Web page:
In the Wikipedia page and in every book they prove the transformation by equaling the equivalent resistance between any pair of terminals while disconnecting the other node. https://en.wikipedia.org/wiki/Y-%CE%94_transform

Why this should make the two circuits equal? How can we apply superposition here? I have searched everywhere for this answer. Nowhere has anyone explained this. Please explain the principle or this way of proof.

  • \$\begingroup\$ Is your question specifically about using superposition to prove Y-Δ transform, or are you questioning superposition in general? \$\endgroup\$ – brhans Oct 3 '18 at 19:07
  • \$\begingroup\$ About using it to prove the transformation, They treat one node as not connected because of superposition.. I dont understand how. \$\endgroup\$ – Biker Oct 3 '18 at 19:11
  • \$\begingroup\$ Are you looking for more of a straight-forward derivation from one to the other using nodal analysis? (Algebra, really.) Or are you looking to gain a geometric understanding, more qualitative and perhaps less algebra-heavy, where you can mentally move smoothly from one to the other in your mind? (There is a third concept which is neither the delta nor the Y that intercedes between these two and simplifies to one or the other, at each extreme.) \$\endgroup\$ – jonk Oct 4 '18 at 6:48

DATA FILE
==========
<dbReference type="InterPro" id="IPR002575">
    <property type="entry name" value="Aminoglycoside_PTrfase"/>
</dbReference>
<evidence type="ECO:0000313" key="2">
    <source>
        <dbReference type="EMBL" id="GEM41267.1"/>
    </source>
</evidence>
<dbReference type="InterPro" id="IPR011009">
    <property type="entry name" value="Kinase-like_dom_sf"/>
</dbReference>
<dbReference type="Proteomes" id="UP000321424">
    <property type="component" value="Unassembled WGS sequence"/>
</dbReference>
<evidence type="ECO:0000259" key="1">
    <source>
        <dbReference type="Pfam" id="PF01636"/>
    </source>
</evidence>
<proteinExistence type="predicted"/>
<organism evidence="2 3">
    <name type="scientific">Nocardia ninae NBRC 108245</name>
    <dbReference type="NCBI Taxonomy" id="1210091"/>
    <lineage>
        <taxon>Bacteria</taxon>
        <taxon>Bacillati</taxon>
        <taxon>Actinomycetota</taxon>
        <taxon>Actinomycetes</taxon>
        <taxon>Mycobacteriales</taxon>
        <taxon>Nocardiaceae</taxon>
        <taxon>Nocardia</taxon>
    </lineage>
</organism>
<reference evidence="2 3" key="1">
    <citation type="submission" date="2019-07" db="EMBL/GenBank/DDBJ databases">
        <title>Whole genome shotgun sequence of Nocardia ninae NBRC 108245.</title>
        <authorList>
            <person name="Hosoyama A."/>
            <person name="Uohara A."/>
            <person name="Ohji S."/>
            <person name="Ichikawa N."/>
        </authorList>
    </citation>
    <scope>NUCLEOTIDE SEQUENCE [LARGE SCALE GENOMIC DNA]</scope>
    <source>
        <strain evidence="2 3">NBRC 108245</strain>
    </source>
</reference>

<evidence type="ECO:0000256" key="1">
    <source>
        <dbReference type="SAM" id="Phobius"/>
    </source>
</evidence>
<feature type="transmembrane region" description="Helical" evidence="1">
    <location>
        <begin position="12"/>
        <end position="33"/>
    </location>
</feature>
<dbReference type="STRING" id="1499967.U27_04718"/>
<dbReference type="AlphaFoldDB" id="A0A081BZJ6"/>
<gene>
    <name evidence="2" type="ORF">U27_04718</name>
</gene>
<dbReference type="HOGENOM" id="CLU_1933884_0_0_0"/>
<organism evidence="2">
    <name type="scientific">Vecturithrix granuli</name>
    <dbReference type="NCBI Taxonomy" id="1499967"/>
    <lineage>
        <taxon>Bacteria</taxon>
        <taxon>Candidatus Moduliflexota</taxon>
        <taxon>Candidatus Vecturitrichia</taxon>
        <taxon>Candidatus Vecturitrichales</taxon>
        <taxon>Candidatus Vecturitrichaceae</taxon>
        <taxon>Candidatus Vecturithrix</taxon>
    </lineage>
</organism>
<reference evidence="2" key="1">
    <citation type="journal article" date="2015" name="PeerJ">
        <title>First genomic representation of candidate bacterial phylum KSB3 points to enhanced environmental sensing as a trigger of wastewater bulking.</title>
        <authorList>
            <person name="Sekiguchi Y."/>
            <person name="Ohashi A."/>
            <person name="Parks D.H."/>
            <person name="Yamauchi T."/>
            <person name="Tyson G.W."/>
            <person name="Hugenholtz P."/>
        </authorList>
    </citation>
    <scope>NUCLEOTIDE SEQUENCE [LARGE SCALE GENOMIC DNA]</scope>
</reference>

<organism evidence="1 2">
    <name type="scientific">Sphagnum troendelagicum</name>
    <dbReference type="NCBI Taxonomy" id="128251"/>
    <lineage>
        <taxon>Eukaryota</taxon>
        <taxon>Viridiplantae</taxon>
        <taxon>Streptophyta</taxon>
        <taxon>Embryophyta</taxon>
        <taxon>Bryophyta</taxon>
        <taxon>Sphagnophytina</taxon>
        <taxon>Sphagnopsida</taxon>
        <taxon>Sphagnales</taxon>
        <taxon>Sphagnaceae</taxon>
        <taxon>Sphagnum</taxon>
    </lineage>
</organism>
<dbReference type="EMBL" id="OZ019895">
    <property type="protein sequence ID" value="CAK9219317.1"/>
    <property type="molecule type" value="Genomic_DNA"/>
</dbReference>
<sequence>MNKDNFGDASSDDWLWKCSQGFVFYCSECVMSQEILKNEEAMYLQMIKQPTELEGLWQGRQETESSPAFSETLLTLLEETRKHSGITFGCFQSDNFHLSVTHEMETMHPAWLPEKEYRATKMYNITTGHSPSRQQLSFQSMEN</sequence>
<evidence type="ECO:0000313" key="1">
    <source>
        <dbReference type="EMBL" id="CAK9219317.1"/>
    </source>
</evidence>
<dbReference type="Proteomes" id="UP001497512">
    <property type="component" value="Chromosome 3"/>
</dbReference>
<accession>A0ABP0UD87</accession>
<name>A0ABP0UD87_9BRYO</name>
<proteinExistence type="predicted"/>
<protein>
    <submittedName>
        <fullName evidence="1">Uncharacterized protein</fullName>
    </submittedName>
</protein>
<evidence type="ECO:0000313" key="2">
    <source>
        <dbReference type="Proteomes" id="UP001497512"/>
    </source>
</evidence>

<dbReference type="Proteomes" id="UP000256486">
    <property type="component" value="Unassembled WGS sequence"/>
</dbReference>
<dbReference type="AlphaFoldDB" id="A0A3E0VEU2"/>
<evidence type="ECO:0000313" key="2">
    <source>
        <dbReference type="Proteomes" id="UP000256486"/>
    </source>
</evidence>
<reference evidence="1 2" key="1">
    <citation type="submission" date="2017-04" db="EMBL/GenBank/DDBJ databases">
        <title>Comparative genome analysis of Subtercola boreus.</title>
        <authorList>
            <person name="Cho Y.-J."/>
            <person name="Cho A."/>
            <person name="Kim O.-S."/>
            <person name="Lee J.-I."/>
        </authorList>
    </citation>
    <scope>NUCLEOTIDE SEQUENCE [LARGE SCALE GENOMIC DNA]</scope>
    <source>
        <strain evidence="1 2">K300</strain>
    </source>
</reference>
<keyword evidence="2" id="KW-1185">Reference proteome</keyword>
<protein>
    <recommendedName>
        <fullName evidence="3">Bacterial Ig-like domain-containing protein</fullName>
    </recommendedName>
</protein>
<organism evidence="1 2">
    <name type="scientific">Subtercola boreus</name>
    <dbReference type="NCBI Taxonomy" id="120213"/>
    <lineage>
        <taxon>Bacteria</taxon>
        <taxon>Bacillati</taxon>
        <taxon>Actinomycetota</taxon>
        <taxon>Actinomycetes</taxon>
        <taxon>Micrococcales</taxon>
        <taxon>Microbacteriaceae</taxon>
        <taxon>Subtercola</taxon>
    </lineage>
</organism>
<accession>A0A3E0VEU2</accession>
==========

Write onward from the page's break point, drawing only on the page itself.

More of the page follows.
• \$\begingroup\$ Here's an animated GIF that illustrates the geometry of the conversion. If it turns out you'd like more explanation, I'll add it (including superposition algebra if you want it.) [I chose one direction to illustrate in that GIF. Of course, the reverse direction is also true.] \$\endgroup\$ – jonk Oct 4 '18 at 23:22
  • \$\begingroup\$ I understood what the wikipedia article did now. It is actually brilliant. If there is more sure :) \$\endgroup\$ – Biker Oct 5 '18 at 11:20

Please take a look at this:

Superposition problem with \$\Delta\$-Y conversion

I think it might be helpful.

| improve this answer | |
  • \$\begingroup\$ About using it to prove the transformation, not as a solution to the problem. \$\endgroup\$ – Biker Oct 3 '18 at 20:09

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